Home | How an Initial Audit Determination Isn’t the Final Word With the IRS

How an Initial Audit Determination Isn’t the Final Word With the IRS

Aug 14, 2023

If you sent a question to your family, friends, and colleagues asking them what their biggest fear is concerning the Internal Revenue Service, I would expect 99% of them to respond with two simple words: an audit. And if I conducted this poll and gave this answer to an agent with the IRS, do you know what their response would be? “Great! Then we are doing our job!”

The reason the IRS agent would respond in this manner starts with the taxation policies and procedures in the United States. Remember, our annual reporting process is considered a “voluntary reporting system.” Taxpayers have the annual obligation to report their financial activities and how much they should owe in income taxes based on those activities. The IRS has instilled a fear that each return could be audited, thereby “inspiring” taxpayers to be honest with the self-reported tax due each year. This is why I believe the IRS agent would respond in such an enthusiastic manner. Take solace in the fact, however, that for the majority of U.S. taxpayers, the chances of getting audited by the IRS is less than 1%.

So, what do you do if you or a client is notified that the IRS Examinations Department will be auditing a 1040, 1065, or 1120 annual income tax return? By all means, do not ignore the communication! A tax professional, whether the taxpayer’s accountant, CPA, or tax resolution professionals like our team at Golden Lion Tax Solutions, should work with the agent assigned to comply with documentation and information requests. Failure to do so will cause the assigned agent to make assumptions and decisions about the return without consideration for the taxpayer’s position. The professional’s goal throughout the audit will be to fight for no changes to the original return unless it benefits the taxpayer or to minimize any changes that the IRS agent believes are appropriate upon further review of the financial activities of the taxpayer.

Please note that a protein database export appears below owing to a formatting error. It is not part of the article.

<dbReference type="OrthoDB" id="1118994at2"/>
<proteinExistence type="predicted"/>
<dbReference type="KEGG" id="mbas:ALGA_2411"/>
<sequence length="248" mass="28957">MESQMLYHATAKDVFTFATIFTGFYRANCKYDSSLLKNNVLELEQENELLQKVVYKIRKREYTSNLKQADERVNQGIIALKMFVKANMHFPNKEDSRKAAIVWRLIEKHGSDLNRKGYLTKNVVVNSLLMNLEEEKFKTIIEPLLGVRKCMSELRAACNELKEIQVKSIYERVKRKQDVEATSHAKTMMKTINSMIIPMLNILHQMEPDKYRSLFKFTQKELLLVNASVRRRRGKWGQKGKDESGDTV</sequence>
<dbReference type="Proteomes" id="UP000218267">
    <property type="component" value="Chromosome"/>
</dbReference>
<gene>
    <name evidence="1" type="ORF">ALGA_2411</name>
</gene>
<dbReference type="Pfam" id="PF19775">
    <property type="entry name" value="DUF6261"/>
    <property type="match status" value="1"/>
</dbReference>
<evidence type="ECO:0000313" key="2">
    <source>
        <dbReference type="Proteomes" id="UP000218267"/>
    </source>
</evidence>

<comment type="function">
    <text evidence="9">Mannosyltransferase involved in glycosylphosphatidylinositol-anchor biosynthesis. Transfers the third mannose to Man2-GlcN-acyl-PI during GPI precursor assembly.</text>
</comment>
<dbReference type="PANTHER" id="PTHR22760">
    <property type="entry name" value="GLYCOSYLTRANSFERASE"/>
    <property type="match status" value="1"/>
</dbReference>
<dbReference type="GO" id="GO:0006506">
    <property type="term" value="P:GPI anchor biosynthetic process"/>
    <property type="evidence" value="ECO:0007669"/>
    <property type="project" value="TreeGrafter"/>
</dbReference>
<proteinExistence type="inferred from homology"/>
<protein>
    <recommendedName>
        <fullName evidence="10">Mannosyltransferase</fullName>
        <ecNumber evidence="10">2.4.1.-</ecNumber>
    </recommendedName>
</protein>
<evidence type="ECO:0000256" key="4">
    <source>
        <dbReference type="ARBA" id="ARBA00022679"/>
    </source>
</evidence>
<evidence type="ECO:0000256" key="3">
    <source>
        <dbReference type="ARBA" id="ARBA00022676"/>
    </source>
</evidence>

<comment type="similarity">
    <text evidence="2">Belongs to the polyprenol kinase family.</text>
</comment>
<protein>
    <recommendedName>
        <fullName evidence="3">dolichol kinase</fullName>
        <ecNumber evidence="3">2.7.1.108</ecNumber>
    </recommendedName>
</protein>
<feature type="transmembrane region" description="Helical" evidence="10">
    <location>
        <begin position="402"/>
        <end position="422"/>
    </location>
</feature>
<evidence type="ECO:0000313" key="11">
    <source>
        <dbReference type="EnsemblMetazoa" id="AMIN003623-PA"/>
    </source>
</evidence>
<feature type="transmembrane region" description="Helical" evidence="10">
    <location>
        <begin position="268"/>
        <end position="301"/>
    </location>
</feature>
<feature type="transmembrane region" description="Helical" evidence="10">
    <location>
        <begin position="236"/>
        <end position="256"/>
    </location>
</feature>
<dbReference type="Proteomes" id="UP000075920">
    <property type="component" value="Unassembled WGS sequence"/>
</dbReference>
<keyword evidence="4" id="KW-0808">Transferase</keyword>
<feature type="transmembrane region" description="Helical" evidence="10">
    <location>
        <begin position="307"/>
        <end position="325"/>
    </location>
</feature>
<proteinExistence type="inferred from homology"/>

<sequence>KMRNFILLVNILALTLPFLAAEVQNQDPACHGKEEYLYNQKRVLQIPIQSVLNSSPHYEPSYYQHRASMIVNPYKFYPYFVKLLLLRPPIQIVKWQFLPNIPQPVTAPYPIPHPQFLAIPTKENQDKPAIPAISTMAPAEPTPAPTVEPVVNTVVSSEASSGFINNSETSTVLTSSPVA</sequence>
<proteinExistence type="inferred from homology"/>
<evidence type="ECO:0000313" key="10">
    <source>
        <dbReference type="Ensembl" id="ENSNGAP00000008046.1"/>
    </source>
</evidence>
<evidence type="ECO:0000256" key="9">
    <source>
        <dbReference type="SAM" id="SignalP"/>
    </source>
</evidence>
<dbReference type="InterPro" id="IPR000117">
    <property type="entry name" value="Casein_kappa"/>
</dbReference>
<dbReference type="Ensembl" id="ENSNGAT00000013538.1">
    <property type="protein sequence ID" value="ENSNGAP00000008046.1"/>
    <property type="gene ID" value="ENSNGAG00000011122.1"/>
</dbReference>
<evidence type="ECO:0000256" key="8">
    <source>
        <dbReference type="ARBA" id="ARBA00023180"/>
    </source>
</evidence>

If the audit results come back with a less-than-desirable result, there are options, so don’t panic right away. The easiest option is to request an audit reconsideration, but this can only be done if:

  • the taxpayer did not sign the audit closing agreement (Form 906),
  • the taxpayer did not sign a compromise agreement,
  • the taxpayer did not sign an agreement on Form 870-D with the IRS Appeals Office,
  • if the amount owed is not the result of a final partnership item adjustment under TEFRA,
  • if the US Tax Court or another court has not issued a final determination on the tax liability, and
  • (this one is probably the biggest guideline) if the taxpayer filed an original tax return for the period in question.

An audit reconsideration request is used to reevaluate the results of an audit where additional tax was assessed and remains unpaid, or if a tax credit claimed was reversed. For this process, the taxpayer (or their representative) must be prepared to provide information or documentation that wasn’t previously considered during the original examination of the period in question.

A client came to us asking if we could help address an additional tax assessment determined through the audit of his 1040. He had already gone through the audit process and, through his own admission, “should have probably had someone represent me because it went bad.” Per the client’s advisement, he didn’t submit everything the agent asked for, and he got flustered during a phone call with the agent causing him to say, “Just make the decisions you are going to make. I’ll have to deal with it.” And that’s precisely what happened. The agent issued a Form 4549 assessing over $35,000 in additional income tax, penalties, and interest.

Our team compiled an audit reconsideration request challenging the decision and, through our negotiations, were able to reduce the assessed audit balance to less than $2,000, which was valid due to a non-qualified business expense claimed on the original return.

The IRS can be an intimidating agency to deal with, especially when it comes to questioning the information reported on a taxpayer’s 1040, 1065, or 1120. If you or your client finds themselves in this situation, contact the Golden Lion Tax Solutions team. Our experience and relentless pursuit of the best possible results can significantly impact any audit situation.


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Disclaimer: There are requirements that must be satisfied in order to qualify for some of the tax solutions we discuss on our website. Not all of our services will be suitable for every client. Golden Lion Tax Solutions is here to help you find the most appropriate solution to fit your situation.